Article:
In the Wild
My father used to pay me a penny for every dandelion that I dug up out of his lawn. He was a post-war suburban homeowner, anxious to remove those blights from the carpet of green he worked so hard to create. His penny could not be had without the entire root of the plant. Just pulling out the leaves was not worthy. The plant had to be pulled up and out, never to be seen again. For that, he taught me the proper way to dig up a dandelion, using a tool similar to a long curved knife but with a pointed, forked end that looked something like a devil’s tail. I loved the opportunity and found that in no time at all I could earn a dollar, which was good money back then for a ten-year-old.
My parents were not rural folk so they likely had never heard that some people further out in the country enjoyed dandelion greens at the dinner table. Or perhaps they had heard of it but I’m sure would never indulge or even think of doing such a thing, even in hard times. For them, vegetables came from the garden, or from a can. Anything picked from the wild was suspect, though I don’t know suspect of what. Today, anyway, wild is preferable to domesticated, as in my memory, those dandelions growing on my father’s lawn would have been riddled with all kinds of toxic lawn fertilizer and weed killers.
Recently I read that dandelion greens are selling for $9 a pound at trendy markets. Known in the trade as “yuppie greens,” purslane and lamb’s quarters have become just as desirable. It seems a very odd time to start charging high end prices for things that grow for free and were, for the most part, a cornerstone of survival for many during the Depression. Though it doesn’t seem like an odd time to start appreciating what grows in our yards and in the near forests. According to your own taste, there is an abundance of food out there that can be had for free.
For the record, I have tried dandelion greens but find them quite bitter and so I share my father’s view of them as a disposable weed. However, I have, over the years, sampled other wild edibles such as fiddleheads, ramps and milkweed shoots. Fiddleheads, the little curl of greenery that precedes the emergence of certain ferns, have never excited me. I know they have their fans and there is even a company in Maine that cans them and sells them on grocery store shelves. But, again, they seem dull to me, a little like vegetables that we were once forced to eat. Greens for greens’ sake. Plus, you need to work pretty hard to find a source of them and pick them just as the fern starts to unfurl. Timing is critical in the hunt for fiddleheads.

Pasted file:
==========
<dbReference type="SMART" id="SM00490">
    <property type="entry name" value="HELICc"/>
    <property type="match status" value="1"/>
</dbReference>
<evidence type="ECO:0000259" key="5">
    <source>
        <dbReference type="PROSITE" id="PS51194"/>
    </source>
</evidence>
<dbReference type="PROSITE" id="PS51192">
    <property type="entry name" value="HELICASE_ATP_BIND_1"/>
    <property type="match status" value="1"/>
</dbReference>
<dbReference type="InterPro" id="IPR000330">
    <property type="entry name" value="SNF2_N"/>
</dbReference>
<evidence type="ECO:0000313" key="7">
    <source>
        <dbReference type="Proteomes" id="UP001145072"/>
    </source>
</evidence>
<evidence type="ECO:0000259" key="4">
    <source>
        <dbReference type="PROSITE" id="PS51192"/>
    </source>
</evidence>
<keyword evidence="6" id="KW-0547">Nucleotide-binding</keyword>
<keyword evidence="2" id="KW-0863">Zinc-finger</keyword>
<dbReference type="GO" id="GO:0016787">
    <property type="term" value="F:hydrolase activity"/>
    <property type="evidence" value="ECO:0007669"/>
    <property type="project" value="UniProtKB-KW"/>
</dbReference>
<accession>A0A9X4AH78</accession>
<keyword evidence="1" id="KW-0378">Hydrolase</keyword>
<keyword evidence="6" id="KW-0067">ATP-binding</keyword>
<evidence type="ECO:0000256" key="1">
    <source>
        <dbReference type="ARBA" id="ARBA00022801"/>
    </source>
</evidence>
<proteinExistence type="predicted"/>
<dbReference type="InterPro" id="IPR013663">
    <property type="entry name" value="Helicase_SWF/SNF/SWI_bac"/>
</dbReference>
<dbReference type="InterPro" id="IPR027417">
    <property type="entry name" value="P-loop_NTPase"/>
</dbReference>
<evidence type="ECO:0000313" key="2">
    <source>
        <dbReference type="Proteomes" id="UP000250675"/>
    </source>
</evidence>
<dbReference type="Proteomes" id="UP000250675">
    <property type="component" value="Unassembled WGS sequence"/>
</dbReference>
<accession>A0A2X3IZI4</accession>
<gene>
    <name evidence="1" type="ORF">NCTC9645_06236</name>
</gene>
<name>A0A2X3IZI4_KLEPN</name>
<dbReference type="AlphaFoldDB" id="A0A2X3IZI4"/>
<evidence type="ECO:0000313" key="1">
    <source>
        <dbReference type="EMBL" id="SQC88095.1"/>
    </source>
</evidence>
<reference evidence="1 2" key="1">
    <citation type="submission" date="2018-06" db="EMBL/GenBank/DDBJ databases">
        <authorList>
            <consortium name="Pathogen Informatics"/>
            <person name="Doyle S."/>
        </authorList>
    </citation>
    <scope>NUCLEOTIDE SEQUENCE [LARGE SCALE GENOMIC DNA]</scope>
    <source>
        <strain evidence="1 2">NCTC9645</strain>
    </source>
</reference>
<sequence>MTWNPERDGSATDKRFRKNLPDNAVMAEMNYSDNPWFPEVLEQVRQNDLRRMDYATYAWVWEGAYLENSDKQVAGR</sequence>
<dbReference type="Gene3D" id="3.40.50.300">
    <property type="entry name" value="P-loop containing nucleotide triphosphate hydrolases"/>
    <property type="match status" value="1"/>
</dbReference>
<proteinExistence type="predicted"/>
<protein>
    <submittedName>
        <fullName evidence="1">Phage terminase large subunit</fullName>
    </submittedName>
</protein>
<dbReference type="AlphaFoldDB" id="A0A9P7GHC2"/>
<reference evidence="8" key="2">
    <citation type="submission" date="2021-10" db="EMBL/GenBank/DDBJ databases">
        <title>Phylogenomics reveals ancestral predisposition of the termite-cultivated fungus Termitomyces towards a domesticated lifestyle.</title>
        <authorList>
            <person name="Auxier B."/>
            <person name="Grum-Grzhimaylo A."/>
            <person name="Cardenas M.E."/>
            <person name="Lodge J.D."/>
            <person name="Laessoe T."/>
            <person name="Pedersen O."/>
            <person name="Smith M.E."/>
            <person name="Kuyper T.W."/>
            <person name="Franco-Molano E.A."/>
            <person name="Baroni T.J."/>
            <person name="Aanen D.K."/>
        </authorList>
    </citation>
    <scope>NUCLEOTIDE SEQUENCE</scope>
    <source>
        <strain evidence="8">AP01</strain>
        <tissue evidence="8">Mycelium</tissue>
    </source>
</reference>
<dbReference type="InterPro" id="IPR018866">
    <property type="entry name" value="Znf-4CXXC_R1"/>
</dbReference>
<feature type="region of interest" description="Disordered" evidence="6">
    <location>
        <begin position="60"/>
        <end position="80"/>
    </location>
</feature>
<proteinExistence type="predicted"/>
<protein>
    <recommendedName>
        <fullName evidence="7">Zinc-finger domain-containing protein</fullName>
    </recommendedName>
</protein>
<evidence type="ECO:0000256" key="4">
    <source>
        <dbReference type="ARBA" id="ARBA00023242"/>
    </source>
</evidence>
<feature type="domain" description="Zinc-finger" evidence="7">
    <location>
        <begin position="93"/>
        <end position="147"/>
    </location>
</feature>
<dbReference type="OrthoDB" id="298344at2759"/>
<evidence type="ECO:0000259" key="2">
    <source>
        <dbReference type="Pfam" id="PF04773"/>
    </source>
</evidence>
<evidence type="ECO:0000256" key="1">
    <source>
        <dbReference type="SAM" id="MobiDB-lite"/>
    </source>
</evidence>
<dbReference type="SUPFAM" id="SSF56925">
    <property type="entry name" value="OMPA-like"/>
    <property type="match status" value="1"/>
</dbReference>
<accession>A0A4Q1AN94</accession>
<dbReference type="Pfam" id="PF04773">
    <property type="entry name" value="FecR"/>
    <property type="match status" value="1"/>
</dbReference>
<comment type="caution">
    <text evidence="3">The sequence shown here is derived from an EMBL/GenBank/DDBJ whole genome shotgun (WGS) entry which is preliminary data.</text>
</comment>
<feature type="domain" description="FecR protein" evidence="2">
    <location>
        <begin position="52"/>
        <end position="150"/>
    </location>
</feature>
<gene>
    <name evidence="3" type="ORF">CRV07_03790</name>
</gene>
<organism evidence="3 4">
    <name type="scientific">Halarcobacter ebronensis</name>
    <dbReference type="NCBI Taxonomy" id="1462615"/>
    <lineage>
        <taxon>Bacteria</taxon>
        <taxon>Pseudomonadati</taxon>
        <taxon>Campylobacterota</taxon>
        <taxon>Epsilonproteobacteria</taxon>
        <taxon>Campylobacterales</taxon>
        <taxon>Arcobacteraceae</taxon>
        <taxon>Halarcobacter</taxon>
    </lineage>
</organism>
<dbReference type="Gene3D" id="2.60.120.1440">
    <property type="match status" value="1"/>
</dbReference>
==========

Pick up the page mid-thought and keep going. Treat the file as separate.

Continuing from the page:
In the wild, I favor milkweed shoots and ramps. Milkweed shoots are easy, the only trick is getting to them when the shoots are ripe. Let them go by and they flower and then go into their poetic pods of late summer. The shoots can only be picked in the spring, like nipping back the basil or the zinnia, to keep it from going to seed. Nip those two young leaves in the center and you have the beginning of a wonderful meal. Milkweed shoots are like spinach only the leaves are more substantial, more rugged and if you add a bit of crumbled bacon after you have steamed them, you’ll find it the centerpiece of your plate. And, like other such plants, the more you pluck those center leaves, the more they come back.
Further, ramps are so desirable, at least in my view, that I had a dream about them recently. Ramps are sometimes confused with skunk cabbage as the leaves are similar but the roots are not. Ramps are actually wild leeks so if you pull up the whole plant, subterranean part and all, you get a nice white bulbous root that is sweet as any leek and good with anything you might add onions to — an omelet, a burger, draped over a roast as you tuck it into the oven, like that. Ramps, it should be known, grow wild near streams and in lightly wooded areas where sun might filter through. So they like damp and a bit of light.
I had found a likely patch beside the road, about a mile from here, and gone in to pull a few for my evening meal. But they are hard to pull and if you don’t employ a suitable tool (I think that such a tool would be the weeder my father used to uproot dandelions), the leaves tear off at ground level and you’ve lost the heart of the plant. So I went into that patch, all full of enthusiasm and sudden impulse but without the proper tool and I ended up with nothing but disappointment and sorrow that I’d interrupted the growth of these good congregants of the forest. That night, I dreamt that I walked into a field scattered with ramps that had already been uprooted. The leaves were a tender spring green, the roots bright white even down to the root tendrils. Perfect. And lots of them. They lay temptingly on the ground, ready to be scooped up. I was about to realize this easy harvest when I saw that I was sharing the field with a half dozen or so pigs who were the ones who had rooted up these ramps, or so I assumed. I thought that perhaps the pigs had contaminated the roots and reluctantly pulled myself back. I woke up feeling as frustrated as I had when I drove away from the ramps I’d yanked from their placid places beside the stream. I guess the moral of the story is that nothing comes easy. Except milkweed shoots. Watch for them before someone starts to charge $9 a pound for them.
Read more: Annie B. Copps on Fiddleheads, Ramps